“A few Jews, friends of my father’s who had stores, left everything and went to Palestine. [Even before the war] they said to my father and mother, ‘Sell everything and run,’ ” Rae said, according to a transcript of the interview published in the U.S. Holocaust Memorial Museum in Washington, D.C.
“But we had a problem. We didn’t know where to run. There was no Israel like there is today. There was no place that you could legally go to. It was very hard to get a visa to the United States; it would take years and years.
“For a family with small kids to pick themselves up and go it was very hard. But a few families left to Palestine and they stayed alive. We felt the anti-Semitism. We felt something was coming, but we couldn’t help ourselves.
“The doors of the world were closed to us. You know how hard it was to get to Israel? Boys and girls used to sit in a camp for three or four years before they could go to Palestine. To go to America was harder. You sent your papers and you waited for years before you could get a visa.”
With nowhere to turn, the family remained in Rae’s hometown of Novogrudok in what was then Poland and today is Belarus, which was soon taken over by Nazis and turned into a Jewish ghetto. It was there that Rae’s mother, older sister and younger brother were killed.
Rae, her sister and their father managed to escape through a tunnel. After living in the woods for nearly a year and then smuggling themselves across several borders, they eventually found shelter at a refugee camp in Italy. Kushner lived there for three and a half years until relatives in the U.S. helped acquire visas for her and her husband Joseph, a fellow survivor whom she met in Hungary.
Later in the interview, Rae criticized America for its refusal to give refuge to Jews fleeing the Holocaust. “For the Jews, the doors were closed,” she said. “We never understood that. Even President Roosevelt kept the doors closed. Why? … What was the world afraid of? I don’t understand.”
Rae’s story, when it reemerged this year, drew attention for its parallels to the modern-day struggles of Syrian refugees who have been turned away from America by President Trump—while Rae’s own grandson stood silently by.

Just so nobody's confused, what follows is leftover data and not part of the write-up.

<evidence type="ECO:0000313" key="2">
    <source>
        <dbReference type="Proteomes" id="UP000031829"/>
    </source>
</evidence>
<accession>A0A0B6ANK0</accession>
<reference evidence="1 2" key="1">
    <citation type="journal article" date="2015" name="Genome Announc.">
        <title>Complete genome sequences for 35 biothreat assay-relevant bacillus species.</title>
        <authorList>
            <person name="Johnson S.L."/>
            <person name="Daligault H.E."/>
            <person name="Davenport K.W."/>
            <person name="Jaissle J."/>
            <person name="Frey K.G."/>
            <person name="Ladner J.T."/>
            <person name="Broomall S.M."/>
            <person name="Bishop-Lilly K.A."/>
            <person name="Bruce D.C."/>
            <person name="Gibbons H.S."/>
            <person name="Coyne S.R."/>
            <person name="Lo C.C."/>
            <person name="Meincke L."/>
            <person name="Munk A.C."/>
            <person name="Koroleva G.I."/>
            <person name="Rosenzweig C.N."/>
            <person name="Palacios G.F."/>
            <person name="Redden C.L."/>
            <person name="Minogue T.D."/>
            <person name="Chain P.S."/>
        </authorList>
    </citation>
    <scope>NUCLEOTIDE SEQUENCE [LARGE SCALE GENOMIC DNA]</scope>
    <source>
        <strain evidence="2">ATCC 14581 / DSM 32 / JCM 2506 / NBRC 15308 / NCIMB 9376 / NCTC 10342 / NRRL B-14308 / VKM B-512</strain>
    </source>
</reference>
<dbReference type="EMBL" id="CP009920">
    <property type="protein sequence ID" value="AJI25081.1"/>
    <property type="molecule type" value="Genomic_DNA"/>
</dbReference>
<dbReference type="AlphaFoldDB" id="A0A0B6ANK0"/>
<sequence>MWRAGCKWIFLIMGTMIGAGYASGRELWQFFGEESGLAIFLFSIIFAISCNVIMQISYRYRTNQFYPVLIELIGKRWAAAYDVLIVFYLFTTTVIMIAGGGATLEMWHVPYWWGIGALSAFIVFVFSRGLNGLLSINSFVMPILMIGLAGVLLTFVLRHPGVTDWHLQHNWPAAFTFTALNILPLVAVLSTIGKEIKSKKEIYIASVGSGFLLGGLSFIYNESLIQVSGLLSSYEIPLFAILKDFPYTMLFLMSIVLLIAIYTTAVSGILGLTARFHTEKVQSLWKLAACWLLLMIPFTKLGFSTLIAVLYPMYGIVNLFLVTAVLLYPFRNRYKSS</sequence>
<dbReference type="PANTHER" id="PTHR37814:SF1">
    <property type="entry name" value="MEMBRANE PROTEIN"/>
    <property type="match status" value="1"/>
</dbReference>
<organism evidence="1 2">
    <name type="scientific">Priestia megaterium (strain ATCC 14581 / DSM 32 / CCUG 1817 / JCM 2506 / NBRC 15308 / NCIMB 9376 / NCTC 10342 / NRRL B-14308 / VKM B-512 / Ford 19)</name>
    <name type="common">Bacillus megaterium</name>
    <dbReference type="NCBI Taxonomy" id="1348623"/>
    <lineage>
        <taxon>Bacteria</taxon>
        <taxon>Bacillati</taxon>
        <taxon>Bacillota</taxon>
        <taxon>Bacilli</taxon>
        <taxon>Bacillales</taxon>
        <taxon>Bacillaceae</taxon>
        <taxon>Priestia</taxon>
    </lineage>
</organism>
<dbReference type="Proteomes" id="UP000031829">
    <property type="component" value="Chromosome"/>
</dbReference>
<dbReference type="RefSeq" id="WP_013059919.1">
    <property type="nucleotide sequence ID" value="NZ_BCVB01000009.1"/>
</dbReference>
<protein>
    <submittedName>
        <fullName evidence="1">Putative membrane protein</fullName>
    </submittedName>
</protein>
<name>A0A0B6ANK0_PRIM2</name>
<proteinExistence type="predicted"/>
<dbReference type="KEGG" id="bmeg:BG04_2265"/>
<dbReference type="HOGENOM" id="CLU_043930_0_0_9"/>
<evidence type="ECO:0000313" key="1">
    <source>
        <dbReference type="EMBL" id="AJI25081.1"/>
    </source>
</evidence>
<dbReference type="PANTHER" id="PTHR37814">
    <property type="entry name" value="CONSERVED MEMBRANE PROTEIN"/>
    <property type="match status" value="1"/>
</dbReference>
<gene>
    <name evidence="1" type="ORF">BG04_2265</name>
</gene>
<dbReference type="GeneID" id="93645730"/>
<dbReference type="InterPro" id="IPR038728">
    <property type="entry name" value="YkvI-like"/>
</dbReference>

Now, as his father-in-law faces fresh allegations of racism and anti-Semitism, critics are denouncing Kushner almost as sharply for his silence.
Trump has been roundly criticized for his comments on Saturday and Tuesday in which he blamed “both sides” for the violence in Charlottesville, where white supremacists, neo-Nazis and others had marched through town carrying torches and chanting, “Jews will not replace us.” One attendee, identified by police as 20-year-old James Alex Fields Jr., is accused of ramming his car into a group of counter-protesters, killing 32-year-old Heather Heyer.
“It looked like they had some rough, bad people, neo-Nazis, white nationalists, whatever you want to call them,” the president said Tuesday. “But you had a lot of people in that group that were there to innocently protest and very legally protest.”
A senior White House official told NBC News that Trump “went rogue” at the press conference as he doubled down on his initial, widely denounced response to the violence on Saturday. Facing backlash, Trump delivered a second speech on Monday condemning racism, “the KKK, neo-Nazis, white supremacists and other hate groups.”
The New York Times‘ Glenn Thrush reported on Tuesday that Kushner and Ivanka had pushed Trump to issue a full-throated condemnation of the racism at the white nationalist rally—but from afar.
“As with so many other critical moments in Mr.. Trump’s presidency,” the Times reported, “the two were on vacation, this time in Vermont.”
The New York Times reported Wednesday afternoon that requests for comment to Kushner and the few other Jewish members of President Trump’s administration went unanswered.